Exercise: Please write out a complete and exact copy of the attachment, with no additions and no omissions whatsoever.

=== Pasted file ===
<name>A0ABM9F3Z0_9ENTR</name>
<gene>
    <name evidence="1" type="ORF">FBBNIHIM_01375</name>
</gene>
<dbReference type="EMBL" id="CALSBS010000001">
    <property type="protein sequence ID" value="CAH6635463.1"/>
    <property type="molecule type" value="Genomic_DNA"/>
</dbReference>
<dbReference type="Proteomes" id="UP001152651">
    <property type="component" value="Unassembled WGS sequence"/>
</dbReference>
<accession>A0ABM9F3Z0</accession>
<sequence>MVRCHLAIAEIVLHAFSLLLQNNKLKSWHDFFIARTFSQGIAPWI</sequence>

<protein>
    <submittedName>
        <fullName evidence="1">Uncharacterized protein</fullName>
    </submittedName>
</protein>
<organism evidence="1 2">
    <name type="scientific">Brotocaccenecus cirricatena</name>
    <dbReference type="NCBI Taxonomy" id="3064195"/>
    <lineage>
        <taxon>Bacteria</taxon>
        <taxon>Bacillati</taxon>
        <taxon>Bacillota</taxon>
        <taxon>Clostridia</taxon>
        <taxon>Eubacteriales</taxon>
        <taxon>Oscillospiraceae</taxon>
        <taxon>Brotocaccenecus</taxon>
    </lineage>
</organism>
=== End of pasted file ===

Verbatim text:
<name>A0ABM9F3Z0_9ENTR</name>
<gene>
    <name evidence="1" type="ORF">FBBNIHIM_01375</name>
</gene>
<dbReference type="EMBL" id="CALSBS010000001">
    <property type="protein sequence ID" value="CAH6635463.1"/>
    <property type="molecule type" value="Genomic_DNA"/>
</dbReference>
<dbReference type="Proteomes" id="UP001152651">
    <property type="component" value="Unassembled WGS sequence"/>
</dbReference>
<accession>A0ABM9F3Z0</accession>
<sequence>MVRCHLAIAEIVLHAFSLLLQNNKLKSWHDFFIARTFSQGIAPWI</sequence>

<protein>
    <submittedName>
        <fullName evidence="1">Uncharacterized protein</fullName>
    </submittedName>
</protein>
<organism evidence="1 2">
    <name type="scientific">Brotocaccenecus cirricatena</name>
    <dbReference type="NCBI Taxonomy" id="3064195"/>
    <lineage>
        <taxon>Bacteria</taxon>
        <taxon>Bacillati</taxon>
        <taxon>Bacillota</taxon>
        <taxon>Clostridia</taxon>
        <taxon>Eubacteriales</taxon>
        <taxon>Oscillospiraceae</taxon>
        <taxon>Brotocaccenecus</taxon>
    </lineage>
</organism>